“Some of these players may not ever get a chance to play in major championships,” Woods said. “That is a possibility. We don’t know that for sure yet.”
The LIV Series has petitioned to have its players awarded Official World Golf Ranking points. But if denied, players would plummet in the rankings used to determine entry to majors. Or, in the case of Augusta National, players could just not be invited.
“It’s up to all the major championship bodies to make that determination,” Woods said.
“But that is a possibility… that some players will never, ever get a chance to play in a major championship, never get a chance to experience this right here, to walk down the fairways at Augusta National.”
Woods also took aim at the players themselves for the money-grab that the LIV Series offers.
“What are these players doing for guaranteed money… what is the incentive to practice?” Woods said during a news conference.
“What is the incentive to go out there and earn it in the dirt? You’re just getting paid a lot of money up-front and playing a few events and playing 54 holes.
“They’re playing blaring music and have all these atmospheres that are different,” said Woods.
R&A blasts LIV Golf
On Wednesday, Royal & Ancient (R&A) CEO Martin Slumbers blasted the LIV Golf Series as a disruptive money-driven enterprise not in the best interests of the sport, prompting the governing body to examine how players qualify for future Opens.
With The Open’s 150th anniversary party in full swing, Slumbers interrupted the celebrations to deliver a blistering criticism of the Saudi-backed venture that is threatening to tear the sport apart.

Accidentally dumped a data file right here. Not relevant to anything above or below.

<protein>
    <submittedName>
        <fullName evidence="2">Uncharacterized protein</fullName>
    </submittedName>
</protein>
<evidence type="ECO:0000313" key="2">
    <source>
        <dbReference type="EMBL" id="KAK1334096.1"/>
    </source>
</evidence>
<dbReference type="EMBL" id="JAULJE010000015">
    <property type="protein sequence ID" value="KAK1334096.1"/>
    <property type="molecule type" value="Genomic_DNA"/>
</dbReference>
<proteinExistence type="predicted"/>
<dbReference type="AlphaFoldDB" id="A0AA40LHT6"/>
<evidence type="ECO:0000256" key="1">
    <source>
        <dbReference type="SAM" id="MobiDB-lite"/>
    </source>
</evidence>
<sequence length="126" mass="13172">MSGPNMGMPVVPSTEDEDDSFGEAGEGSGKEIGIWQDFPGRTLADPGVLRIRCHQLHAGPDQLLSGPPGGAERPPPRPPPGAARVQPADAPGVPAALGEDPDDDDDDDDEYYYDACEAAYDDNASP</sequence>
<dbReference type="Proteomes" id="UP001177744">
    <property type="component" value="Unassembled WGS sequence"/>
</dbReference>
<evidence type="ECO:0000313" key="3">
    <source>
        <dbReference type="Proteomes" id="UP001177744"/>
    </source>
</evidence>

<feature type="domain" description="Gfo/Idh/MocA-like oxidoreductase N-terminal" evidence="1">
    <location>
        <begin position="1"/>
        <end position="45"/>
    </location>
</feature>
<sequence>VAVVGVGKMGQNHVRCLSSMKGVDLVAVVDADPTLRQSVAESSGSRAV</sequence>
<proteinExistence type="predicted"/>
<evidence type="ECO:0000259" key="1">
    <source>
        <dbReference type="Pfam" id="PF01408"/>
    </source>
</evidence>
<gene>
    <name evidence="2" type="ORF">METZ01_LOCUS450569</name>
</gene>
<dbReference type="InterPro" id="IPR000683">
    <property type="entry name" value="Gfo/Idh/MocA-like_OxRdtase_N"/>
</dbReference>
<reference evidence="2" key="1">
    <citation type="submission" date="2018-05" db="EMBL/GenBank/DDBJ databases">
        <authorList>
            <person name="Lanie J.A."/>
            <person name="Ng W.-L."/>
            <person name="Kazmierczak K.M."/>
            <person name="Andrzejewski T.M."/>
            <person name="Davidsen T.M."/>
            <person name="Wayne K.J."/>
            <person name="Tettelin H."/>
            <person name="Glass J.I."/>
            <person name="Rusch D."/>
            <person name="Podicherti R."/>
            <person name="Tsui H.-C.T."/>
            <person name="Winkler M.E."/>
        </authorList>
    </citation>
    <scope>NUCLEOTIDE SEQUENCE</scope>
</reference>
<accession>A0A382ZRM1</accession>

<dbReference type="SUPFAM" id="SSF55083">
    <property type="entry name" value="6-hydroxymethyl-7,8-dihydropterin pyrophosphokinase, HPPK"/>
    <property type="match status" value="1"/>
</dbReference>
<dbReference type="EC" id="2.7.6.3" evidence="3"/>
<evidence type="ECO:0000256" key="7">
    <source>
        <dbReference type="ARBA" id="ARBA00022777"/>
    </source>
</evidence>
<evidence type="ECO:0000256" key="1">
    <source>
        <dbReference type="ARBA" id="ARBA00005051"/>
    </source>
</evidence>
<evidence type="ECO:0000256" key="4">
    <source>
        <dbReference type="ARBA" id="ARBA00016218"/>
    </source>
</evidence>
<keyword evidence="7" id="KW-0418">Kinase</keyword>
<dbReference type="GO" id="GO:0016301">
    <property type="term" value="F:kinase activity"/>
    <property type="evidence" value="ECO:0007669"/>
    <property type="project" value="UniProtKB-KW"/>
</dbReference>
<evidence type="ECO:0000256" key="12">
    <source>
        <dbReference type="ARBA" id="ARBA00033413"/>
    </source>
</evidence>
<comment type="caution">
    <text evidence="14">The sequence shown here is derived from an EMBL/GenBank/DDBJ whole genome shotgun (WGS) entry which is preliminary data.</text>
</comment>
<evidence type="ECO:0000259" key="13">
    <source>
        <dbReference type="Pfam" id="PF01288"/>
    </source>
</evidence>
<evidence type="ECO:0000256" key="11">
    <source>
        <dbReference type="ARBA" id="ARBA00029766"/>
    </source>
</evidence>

Bankrolled to the tune of $250-million by Saudi Arabia’s Public Investment Fund, the LIV Series — with its 54-hole format, no cuts and a team element bolted on — has branded itself an exciting new era in golf.
But Slumbers viewed such boasts as a sham and damaging to a golf ecosystem that “has successfully provided stable pathways for golfers to enter the sport and develop and realise their full potential”.
“Professional golfers are entitled to choose where they want to play and to accept the prize money that’s offered to them,” Slumbers told reporters. “I have absolutely no issue with that at all.
“But there is no such thing as a free lunch.
“I believe the model we’ve seen at Centurion and Pumpkin Ridge is not in the best long-term interests of the sport as a whole, and is entirely driven by money.
“We believe it undermines the merit-based culture and the spirit of open competition that makes golf so special,” said Slumbers.
“I would also like to say that, in my opinion, the continued commentary that this is about growing the game is just not credible.”
With limited 48-player fields, many of the prominent names, including major winners Phil Mickelson, Dustin Johnson, Bryson DeChambeau and Brooks Koepka, have been lured to the LIV Series by super-sized prize money and massive appearance contracts.
Mickelson, it has been reported, was paid $200-million to sign on.
Winners of the opening two events at Centurion and Pumpkin Ridge — South Africans Charl Schwartzel and Branden Grace — pocketed $4-million each. DM